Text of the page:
The COVID-19 pandemic has resulted in court access in many jurisdictions being severely curtailed. Certain jurisdictions are permitting urgent matters to proceed, often by way of telephone or videoconference. Many matters, however, have been delayed or postponed. By virtue of its flexibility, arbitration has been offered up as a solution to commercial parties who wish to nevertheless progress the resolution of their dispute. In light of COVID-19, are we seeing more parties in the transport sector turn to arbitration? In addition, for those parties whose contractual arrangements already provide for arbitration, how has COVID-19 affected the behaviour of parties for whom difficulties or disputes have arisen? Reflecting the global reach of our transport practice, this article explores the trends that we are seeing in the transportation and logistics sectors worldwide.
Greater appetite to re-negotiate and share the pain
In contrast to certain trends seen in 2009 during the last financial crisis, we are seeing a much greater appetite to re- negotiate and share the pain of the current difficulties. In long term charterparties and contracts of affreightment, rather than insist on their contractual rights and trigger the arbitration clauses, we are seeing parties seek to cooperate in order to weather the storm. This is also the case in the offshore context. At this juncture, the global situation and the resulting impacts continue to evolve.
Even if a party has a claim, it is a challenge to begin to quantify it when one cannot yet predict the extent of loss nor how long the current situation will last. This has resulted in a flurry of commercial discussions, rather than entrenched positions. Consequently, for the volume of disputes and difficulties we have been seeing, there are comparatively fewer arbitration proceedings commenced in the transportation sector than we might have anticipated.
Some increase in arbitrations, arrest proceedings and injunctions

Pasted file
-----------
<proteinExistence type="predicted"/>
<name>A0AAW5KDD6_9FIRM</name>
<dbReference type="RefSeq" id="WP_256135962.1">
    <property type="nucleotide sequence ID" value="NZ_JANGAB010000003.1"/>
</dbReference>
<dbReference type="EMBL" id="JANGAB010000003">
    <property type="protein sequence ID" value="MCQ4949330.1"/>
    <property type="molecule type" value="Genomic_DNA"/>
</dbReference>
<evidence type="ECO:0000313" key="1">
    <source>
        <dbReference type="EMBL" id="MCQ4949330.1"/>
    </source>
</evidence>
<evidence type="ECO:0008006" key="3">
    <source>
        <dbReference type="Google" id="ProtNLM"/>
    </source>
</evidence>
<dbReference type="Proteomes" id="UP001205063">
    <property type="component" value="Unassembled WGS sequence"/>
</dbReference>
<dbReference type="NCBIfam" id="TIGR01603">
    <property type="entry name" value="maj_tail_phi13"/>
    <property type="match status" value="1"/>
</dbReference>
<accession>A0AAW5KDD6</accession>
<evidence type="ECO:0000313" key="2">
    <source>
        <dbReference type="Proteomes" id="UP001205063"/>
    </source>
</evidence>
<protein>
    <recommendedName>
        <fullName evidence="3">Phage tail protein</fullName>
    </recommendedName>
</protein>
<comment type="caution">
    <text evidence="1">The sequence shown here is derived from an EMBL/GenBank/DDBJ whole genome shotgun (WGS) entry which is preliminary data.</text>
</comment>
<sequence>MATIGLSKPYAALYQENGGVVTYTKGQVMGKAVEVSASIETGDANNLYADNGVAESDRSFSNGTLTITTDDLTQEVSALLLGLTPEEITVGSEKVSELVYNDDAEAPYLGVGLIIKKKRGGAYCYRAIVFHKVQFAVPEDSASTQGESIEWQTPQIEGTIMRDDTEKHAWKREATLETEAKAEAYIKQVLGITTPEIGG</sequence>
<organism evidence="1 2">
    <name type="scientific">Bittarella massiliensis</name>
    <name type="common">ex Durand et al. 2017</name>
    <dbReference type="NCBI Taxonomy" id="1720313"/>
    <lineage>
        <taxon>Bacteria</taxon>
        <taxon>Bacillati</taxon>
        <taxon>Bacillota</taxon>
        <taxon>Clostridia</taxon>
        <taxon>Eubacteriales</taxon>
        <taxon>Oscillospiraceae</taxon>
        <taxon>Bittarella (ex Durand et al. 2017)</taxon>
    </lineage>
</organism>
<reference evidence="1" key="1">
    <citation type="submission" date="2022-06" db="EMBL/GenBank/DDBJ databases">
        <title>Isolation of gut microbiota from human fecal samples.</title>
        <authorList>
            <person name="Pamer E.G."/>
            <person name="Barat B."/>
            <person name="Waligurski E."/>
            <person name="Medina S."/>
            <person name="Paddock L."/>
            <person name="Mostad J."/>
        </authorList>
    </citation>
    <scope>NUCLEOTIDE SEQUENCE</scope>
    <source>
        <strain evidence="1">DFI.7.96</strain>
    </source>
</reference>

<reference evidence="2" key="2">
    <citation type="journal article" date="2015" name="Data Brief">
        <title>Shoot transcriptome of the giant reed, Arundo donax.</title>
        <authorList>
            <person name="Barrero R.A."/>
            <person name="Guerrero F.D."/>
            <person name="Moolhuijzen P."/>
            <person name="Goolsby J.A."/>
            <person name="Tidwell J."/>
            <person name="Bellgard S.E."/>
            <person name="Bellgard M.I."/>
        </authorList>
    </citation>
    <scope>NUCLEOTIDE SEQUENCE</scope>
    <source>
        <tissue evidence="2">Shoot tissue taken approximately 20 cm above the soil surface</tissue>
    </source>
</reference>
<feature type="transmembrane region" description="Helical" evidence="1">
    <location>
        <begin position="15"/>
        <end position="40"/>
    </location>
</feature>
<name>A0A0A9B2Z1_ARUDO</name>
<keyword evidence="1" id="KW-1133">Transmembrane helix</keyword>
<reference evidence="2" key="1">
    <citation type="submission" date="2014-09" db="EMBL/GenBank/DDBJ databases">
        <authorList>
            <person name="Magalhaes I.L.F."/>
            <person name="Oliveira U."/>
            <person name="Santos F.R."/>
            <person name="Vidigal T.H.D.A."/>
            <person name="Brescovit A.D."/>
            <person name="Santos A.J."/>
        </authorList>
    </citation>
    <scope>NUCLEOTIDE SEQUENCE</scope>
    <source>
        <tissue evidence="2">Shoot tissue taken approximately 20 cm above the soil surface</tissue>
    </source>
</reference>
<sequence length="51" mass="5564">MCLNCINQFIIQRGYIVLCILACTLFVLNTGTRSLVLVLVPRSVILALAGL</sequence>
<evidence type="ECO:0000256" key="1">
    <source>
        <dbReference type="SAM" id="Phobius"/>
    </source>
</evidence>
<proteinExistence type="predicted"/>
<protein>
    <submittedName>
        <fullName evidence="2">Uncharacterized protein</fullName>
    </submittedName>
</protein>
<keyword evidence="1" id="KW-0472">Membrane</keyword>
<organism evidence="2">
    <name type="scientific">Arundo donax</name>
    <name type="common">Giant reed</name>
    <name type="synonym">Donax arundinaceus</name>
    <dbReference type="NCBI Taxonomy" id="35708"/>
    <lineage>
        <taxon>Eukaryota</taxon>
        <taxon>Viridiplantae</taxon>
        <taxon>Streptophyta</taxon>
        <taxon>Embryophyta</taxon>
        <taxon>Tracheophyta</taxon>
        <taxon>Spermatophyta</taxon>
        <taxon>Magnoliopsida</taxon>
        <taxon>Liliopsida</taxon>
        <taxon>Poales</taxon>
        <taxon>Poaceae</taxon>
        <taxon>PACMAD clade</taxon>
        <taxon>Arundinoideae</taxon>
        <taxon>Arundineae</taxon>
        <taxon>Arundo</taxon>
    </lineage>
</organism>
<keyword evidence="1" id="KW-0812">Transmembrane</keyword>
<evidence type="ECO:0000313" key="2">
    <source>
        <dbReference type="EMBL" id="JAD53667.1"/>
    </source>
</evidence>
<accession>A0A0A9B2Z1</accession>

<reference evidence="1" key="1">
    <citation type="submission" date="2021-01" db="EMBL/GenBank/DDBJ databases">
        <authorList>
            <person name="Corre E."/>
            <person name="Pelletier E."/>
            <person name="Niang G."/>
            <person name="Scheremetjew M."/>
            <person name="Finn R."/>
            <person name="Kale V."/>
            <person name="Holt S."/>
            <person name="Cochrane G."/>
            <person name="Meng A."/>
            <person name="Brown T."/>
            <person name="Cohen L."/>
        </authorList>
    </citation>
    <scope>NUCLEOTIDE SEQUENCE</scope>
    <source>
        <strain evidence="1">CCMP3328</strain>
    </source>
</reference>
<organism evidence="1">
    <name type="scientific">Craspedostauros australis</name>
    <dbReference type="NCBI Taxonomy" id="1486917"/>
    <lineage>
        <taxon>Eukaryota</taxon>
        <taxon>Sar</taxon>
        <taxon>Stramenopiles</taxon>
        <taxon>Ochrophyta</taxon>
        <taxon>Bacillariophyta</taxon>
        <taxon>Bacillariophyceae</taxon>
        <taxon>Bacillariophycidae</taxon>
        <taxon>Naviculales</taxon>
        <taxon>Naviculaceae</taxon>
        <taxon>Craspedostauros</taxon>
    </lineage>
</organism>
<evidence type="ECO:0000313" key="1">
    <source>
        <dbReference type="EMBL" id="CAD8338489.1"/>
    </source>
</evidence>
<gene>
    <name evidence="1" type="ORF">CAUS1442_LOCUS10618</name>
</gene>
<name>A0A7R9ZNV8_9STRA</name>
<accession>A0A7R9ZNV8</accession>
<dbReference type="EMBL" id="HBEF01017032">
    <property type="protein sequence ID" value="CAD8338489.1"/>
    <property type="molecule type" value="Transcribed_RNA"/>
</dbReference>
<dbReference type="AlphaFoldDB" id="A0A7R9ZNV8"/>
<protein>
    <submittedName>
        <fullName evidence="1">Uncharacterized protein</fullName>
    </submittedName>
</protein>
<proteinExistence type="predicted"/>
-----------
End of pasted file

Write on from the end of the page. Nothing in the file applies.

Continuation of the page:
This is not to say that it is all peace and harmony. There is certainly a segment of the market that is charging ahead. New LMAA (London Maritime Arbitrators Association) proceedings are regularly being commenced. For those parties currently in LMAA proceedings, while there have certainly been some delays due to COVID-19, many arbitral proceedings are business as usual. While the courts systems have been affected by COVID-19, arrest proceedings and injunctions in support of arbitration remain available in many jurisdictions. This is the case, for example, in Canada, England, the United States, Singapore, and South Africa.
Insolvencies and restructurings
In the grand scheme of things, we are still in the early days of the COVID-19 crisis. We anticipate that the insolvencies and restructurings to come will impact on the number of arbitrations being commenced. If a contractual counterparty is teetering on the edge of an insolvency, one must carefully consider whether it is actually worthwhile incurring the time and cost of commencing arbitral proceedings, only to have them stayed at a later date. For further information about COVID-19 related insolvencies, please also see our article on Insolvency and Arbitration.
To conclude, international arbitration remains a flexible way to resolve disputes during the COVID-19 crisis. Both institutional and ad hoc arbitrations have been accommodating in terms of virtual hearings and electronic documentation. In our view, the increased appetite for resolving matters commercially has less to do with the dispute resolution process itself, and more to do with seeking to ensure that co-contacting parties stay afloat and that money is not spent on proceedings that could well be pyrrhic victories at the end of the day.